Certain moments in a good story possess a quality that is logically very strange indeed, and that renders them often haunting and unforgettable. Consider Dorothea’s choice of Ladislaw as her lover in Middlemarch: the logic of fiction would dictate that Dorothea should pair up with Lydgate, who is a heavyweight like her, and if after reading the first half of the book we were to try to predict the outcome, this would probably be our choice. On the other hand, when she upsets our expectations we are on reflection not disappointed but deeply excited by the depth of what has happened: strangely, we now realize that Dorothea’s surprising choice was really inevitable all along, that it had to be that way; her originality, her tenderness, her St. Teresa-like sense of mastery could express itself no other way.
We get the same feeling when Edmund has his deathbed repentance in King Lear, and even more so when it turns out that his repentance, which would be the perfect deus ex machina to save Cordelia’s life, ends up with no apparent plot function at all: in fact it makes Cordelia’s death even more unexpected, arbitrary, and horrifying. Yet we recognize immediately the absolute Tightness of this reversal; it was inevitable all along.
One could cite dozens of other examples: the Odyssey is a compendium of them, Faulkner is a master at the art, and so is Tolstoy. In music the same thing happens: Mozart will often pile two or three twists of melodic or harmonic surprise upon each other, and yet in retrospect the structure of his piece will hold firm, perfectly braced; airy, yet as strong as adamant.
The peculiar thing about such moments is that by their unpredictability before the event combined with their retrodictability after it they radically defy the requirement that truth be independent of time; and yet they are by no means arbitrary or merely expedient—it is not as if the artist were irresponsibly flinging in extraneous incident or distorting the integrity of the work by arbitrary crowd-pleasing interventions. It was Plato who most clearly established the idea that truth cannot trim its sails with the winds of time, that two and two must equal four for all eternity, not just today, or on Wednesdays, or in the past but not the future. Certainly there are kinds of coherent truth for which Plato’s requirement of temporal indifference must hold. But he is perhaps wrong in implying’ that coherence and intelligibility—which are supreme virtues, else we could not even reason about such matters, and must come to blows—are only possible under conditions of time invariance. Edmund and Dorothea and Odysseus and Quentin Compson and Anna Karenina are coherent and intelligible—so much so that a lifetime is not enough to appreciate how much. But much of what they do has the peculiar capacity to alter the past in such a way as to make certain futures inevitable, when they were not so before.
We need, then, a new logic to talk about such actions, one that always has two senses—a strong sense, which applies retroactively, and a weak sense, which applies prospectively. Recent developments in Italian philosophy have produced the expression “weak thought,” which though it properly applies to the level of assertion and probability in a proposition, can be used here as well. Researchers in cognitive science, the philosophy of mathematics, and artificial intelligence have all come to recognize that the work of the human mind cannot be modeled without some kind of soft linkage between concepts that relies on large vague databases, partial resemblances, and relative probabilities of truth. But what we want are laminated words, whose one face is weak and whose other is strong, and a reasonably rule-governed way of using them.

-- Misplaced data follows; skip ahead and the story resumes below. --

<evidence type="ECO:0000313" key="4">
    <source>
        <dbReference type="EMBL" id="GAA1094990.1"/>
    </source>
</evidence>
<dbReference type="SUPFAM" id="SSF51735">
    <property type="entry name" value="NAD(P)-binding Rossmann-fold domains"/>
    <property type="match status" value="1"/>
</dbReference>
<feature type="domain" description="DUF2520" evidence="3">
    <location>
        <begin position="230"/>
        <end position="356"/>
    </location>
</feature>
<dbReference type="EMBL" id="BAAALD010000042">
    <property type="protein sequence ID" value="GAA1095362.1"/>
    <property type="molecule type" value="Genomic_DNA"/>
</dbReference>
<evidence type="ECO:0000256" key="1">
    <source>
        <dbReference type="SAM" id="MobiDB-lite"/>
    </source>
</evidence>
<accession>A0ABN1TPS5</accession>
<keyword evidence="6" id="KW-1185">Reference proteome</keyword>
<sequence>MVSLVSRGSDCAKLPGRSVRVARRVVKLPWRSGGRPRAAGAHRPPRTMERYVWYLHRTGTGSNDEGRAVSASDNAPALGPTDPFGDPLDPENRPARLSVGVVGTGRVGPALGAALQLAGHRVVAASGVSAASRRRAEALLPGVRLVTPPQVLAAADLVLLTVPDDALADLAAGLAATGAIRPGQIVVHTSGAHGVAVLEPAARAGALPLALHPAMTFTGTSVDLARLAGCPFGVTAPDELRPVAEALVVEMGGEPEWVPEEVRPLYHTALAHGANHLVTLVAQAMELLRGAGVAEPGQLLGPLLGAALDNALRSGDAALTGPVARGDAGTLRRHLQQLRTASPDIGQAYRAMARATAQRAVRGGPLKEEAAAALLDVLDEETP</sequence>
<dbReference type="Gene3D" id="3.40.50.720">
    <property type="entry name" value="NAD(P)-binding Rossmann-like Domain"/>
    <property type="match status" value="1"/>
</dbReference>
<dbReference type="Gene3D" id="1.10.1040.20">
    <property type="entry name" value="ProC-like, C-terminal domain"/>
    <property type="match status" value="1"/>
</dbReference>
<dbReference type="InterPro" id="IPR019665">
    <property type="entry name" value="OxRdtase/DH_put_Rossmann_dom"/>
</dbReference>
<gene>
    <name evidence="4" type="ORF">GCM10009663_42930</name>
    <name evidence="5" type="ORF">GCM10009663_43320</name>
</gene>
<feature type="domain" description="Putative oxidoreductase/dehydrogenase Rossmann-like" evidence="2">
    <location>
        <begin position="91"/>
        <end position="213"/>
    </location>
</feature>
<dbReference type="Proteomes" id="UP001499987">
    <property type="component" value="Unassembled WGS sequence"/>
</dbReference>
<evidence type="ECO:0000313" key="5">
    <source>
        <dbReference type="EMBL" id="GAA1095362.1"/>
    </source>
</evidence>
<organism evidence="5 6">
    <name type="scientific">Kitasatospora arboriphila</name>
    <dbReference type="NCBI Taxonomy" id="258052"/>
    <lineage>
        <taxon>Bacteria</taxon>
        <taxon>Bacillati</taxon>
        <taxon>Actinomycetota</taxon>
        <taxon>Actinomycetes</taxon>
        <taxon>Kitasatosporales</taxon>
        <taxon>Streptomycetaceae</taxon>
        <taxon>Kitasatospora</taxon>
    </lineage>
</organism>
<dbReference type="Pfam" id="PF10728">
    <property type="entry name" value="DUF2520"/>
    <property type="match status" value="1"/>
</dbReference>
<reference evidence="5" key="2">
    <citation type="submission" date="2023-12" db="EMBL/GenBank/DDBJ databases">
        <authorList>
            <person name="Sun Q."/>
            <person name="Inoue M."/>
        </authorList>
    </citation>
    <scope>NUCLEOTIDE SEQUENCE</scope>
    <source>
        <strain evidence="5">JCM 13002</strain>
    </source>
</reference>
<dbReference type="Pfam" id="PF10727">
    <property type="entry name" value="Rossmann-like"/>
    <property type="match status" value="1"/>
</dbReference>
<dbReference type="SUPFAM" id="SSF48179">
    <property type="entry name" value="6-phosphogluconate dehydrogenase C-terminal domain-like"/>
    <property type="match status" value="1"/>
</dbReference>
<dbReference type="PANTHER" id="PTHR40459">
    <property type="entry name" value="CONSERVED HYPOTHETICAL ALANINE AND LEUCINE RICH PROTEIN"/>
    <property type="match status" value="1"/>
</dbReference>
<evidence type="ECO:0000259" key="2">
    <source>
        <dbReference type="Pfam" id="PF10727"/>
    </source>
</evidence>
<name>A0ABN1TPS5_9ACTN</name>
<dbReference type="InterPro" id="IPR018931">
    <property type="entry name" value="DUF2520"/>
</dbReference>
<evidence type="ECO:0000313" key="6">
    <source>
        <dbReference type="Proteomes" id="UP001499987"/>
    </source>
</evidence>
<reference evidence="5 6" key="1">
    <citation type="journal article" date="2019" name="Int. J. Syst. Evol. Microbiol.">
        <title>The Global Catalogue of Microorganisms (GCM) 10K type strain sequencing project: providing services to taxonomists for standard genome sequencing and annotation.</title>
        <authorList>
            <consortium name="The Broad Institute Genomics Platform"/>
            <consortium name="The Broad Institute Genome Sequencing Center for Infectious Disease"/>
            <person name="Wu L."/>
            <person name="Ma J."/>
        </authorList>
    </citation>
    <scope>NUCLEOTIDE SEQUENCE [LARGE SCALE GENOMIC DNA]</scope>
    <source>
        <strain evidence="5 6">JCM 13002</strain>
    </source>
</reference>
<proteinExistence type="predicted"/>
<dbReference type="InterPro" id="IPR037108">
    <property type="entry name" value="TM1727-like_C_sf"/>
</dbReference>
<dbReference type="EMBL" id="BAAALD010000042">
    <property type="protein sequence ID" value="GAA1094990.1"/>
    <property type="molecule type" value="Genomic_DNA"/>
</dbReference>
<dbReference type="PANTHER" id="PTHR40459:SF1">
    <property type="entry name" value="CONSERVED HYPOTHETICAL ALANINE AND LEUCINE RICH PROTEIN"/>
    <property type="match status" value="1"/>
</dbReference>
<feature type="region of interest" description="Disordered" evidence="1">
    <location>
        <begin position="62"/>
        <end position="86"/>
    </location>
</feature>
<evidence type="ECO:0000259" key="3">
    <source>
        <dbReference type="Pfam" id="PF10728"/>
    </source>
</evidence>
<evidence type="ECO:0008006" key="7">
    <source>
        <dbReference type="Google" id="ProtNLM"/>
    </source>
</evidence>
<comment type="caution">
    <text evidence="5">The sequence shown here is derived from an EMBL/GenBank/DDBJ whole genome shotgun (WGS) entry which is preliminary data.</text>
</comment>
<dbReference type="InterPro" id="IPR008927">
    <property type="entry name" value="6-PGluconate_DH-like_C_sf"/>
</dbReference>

In the Oriental martial arts there is a fine practical vocabulary of concepts for dealing with such matters. A karate expert will view his opponent with “soft eyes,” meaning that the attention is global rather than concentrated, and will achieve by this a decisive edge in speed over the opponent. But the martial arts vocabulary does not easily lend itself to philosophical speculation; and this essay is a kind of game or fiction in speculative philosophy. We can find in contemporary theoretical physics perhaps a more exactly defined set of terms: specifically, in John Archibald Wheeler’s notion of the strong and weak anthropic principles. What this essay will do is explore some of the implications of the anthropic principle(s) for a subject that, we will see, is in its essence bound up with time asymmetry: the nature of angels.
A simple experiment will illustrate one of the most mysterious phenomena in quantum mechanics. Take two polaroid sunglass lenses and hold them against the light, one behind the other. If they are aligned so that their axes of polarization are parallel with each other, the two lenses together will let almost as much light through as one lens alone. But if you rotate one lens so that the axes of polarization are at an angle, the amount of light getting through will diminish until, when the lenses are at 90Ã‚Â° to each other, no light gets through at all. A sunglass lens cannot bend the polarization of the light; all it can do is stop light that is vibrating in a north-south direction, say, and let light through that is vibrating in an east-west direction. Thus it makes perfect sense that the two lenses should together stop all the light, since all the directions in which light could vibrate involve some combination of north-south and eastwest.